Many entrepreneurs’ goal is to start a company, grow the business, operate it effectively then eventually sell out their stake for a handsome profit. According to Robert Uhlaner, lead of McKinsey’s global Corporate Finance Practice, many business leaders are not prepared for the intensity of completing an M&A deal. Many executives lose sight of the strategic end goal and fumble along as the deal progresses. Therefore, it is imperative to get familiar with the M&A process and the key objectives at each stage in order to ensure a smoother, more rewarding transition.
Step 1: Vendor Assistance – The Value of a Financial Advisor
The common expectations that M&A clients who are looking to sell are to (1) obtain the highest possible valuation, (2) complete the procedure in the shortest amount of time while (3) ensuring the tightest measure of confidentiality. To achieve these objectives, it is important to take a structured approach to finding the right buyer.
This is where the financial advisor comes in with a structured filtering process to ensure that both the number as well as the quality of potential buyers are as high as possible. Initial screening goes through a rigorous process of deliberating the strategic rationale, coming up with a sound valuation and assessing the overall fit for the organization.
Step 2: Exit Preparation
Begin with an end in mind. Every M&A deal should consider the ultimate objectives for the buyer, be it to maximize returns or to achieve a strategic goal. In this step of the process, the financial advisor will work with the client on the deal structure and exit strategy for the buyer. Work needs to be done to prepare key items to discuss during the negotiation process and identify potential deal breakers. Lastly, a teaser containing an information brief should be prepared for circulation.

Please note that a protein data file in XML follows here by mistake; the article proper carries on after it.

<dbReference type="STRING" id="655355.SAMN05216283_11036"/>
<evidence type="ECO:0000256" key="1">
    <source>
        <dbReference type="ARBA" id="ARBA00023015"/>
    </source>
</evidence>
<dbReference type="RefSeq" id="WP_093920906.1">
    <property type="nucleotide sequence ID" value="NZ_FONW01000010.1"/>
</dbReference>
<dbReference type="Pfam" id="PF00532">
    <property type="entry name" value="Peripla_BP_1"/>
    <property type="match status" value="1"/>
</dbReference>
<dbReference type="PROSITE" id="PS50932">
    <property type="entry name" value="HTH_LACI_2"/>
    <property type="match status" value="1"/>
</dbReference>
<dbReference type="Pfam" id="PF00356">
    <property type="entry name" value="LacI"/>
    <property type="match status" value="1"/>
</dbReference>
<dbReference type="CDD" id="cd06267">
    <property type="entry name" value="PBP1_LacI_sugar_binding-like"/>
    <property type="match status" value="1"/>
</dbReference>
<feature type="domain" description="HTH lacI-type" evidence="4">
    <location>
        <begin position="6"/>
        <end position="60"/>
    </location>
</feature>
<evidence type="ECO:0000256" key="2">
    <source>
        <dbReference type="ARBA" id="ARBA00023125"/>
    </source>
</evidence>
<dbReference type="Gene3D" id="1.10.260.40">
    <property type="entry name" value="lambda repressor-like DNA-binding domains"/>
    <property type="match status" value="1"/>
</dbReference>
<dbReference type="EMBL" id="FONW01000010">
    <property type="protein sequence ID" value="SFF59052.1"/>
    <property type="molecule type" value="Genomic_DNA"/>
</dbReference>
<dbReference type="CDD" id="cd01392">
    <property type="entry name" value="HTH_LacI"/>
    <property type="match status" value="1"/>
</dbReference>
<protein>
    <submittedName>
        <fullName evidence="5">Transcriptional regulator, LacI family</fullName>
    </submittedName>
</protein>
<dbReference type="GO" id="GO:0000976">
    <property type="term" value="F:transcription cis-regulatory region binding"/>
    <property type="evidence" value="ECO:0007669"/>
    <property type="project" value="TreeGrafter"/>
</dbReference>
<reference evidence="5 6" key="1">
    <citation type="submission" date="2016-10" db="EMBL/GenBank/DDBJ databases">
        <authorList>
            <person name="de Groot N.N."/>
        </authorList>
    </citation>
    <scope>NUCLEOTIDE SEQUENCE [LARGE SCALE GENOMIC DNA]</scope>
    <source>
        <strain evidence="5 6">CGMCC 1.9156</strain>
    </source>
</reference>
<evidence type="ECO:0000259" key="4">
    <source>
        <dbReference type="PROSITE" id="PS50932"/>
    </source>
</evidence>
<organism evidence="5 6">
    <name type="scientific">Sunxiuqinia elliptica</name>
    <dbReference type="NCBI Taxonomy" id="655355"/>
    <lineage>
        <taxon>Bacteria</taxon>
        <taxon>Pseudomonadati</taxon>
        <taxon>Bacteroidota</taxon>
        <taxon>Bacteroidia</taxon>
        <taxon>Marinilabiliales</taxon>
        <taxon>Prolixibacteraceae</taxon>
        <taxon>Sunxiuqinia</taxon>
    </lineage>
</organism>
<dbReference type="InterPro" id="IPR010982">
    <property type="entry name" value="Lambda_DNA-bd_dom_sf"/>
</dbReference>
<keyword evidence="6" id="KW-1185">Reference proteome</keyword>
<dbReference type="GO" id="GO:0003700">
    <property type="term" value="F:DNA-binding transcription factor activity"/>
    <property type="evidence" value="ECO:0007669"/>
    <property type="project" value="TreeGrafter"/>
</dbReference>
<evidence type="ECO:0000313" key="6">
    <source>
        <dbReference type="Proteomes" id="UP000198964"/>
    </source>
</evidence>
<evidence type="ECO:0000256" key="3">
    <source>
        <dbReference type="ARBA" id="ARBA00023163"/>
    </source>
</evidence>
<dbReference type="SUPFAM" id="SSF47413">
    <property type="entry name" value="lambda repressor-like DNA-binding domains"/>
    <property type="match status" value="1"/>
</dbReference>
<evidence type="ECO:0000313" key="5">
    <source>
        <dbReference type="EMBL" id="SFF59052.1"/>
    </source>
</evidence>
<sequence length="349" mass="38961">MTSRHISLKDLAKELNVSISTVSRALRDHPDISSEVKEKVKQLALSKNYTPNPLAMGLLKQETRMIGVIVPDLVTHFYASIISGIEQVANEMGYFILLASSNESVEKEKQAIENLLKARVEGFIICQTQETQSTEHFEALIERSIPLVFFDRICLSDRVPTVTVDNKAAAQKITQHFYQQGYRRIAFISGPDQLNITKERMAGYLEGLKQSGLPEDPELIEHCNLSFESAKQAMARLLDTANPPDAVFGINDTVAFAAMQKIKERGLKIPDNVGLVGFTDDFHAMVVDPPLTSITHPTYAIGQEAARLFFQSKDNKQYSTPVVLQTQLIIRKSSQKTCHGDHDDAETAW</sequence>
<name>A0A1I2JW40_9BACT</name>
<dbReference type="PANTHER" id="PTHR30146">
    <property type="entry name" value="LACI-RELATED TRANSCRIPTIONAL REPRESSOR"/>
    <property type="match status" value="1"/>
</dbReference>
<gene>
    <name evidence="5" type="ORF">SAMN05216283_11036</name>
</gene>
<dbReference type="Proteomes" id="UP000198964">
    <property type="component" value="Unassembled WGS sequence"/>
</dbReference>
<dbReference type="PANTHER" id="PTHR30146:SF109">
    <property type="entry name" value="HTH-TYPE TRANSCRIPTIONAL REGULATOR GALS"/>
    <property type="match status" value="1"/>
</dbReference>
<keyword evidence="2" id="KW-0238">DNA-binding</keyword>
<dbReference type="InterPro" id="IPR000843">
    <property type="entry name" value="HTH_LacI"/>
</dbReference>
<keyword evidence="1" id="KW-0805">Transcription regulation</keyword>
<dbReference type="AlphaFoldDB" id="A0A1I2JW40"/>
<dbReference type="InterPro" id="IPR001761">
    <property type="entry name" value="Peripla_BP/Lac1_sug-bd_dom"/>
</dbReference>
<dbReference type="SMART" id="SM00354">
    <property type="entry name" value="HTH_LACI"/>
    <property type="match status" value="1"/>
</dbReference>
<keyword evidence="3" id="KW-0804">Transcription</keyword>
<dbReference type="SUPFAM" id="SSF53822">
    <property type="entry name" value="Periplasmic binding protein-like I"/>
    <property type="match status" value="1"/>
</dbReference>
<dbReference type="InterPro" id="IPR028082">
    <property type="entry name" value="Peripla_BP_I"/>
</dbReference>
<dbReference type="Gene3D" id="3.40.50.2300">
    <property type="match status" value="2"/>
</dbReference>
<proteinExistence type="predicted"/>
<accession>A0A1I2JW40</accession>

Step 3: Competitive Auction
The next stage of the process involves getting bids from interested parties. There are a few key phases:
The teaser prepared during the preparation stage is circulated among a list of preferred investors after confidentiality agreements are signed. The client should provide limited access to information about the company and conduct Q&A sessions to provide sufficient disclosure to generate interest in the buyers. Interested parties will then put up indicative offers which are non-binding in nature.
Investors are further shortlisted before moving on to this stage of the process. At this point, the client will provide full access to information for the buyers. The investors will then conduct due diligence on the client by carrying out site visits, conducting management presentations and gathering more information. By the end of this stage, the client should expect binding offers from interested parties.
Among the pool of interested buyers, a selected few will enter the negotiation phase. Key commercial terms and pricing are discussed throughout the process and the financial advisors will work with lawyers to draft the sale and purchase agreement (SPA). The best offer will be chosen for exclusivity and final negotiations.
Step 4: Closing
A final negotiation is done with the exclusive buyer before the SPA and other transaction documents are finalized for signing. The client will have to fulfil the conditions set out by the SPA before the deal is finally closed.
The M&A process may seem like an arduous task to accomplish. However, armed with the right processes and organizational skills, along with a trusted financial advisor, business owners could unlock great potential value.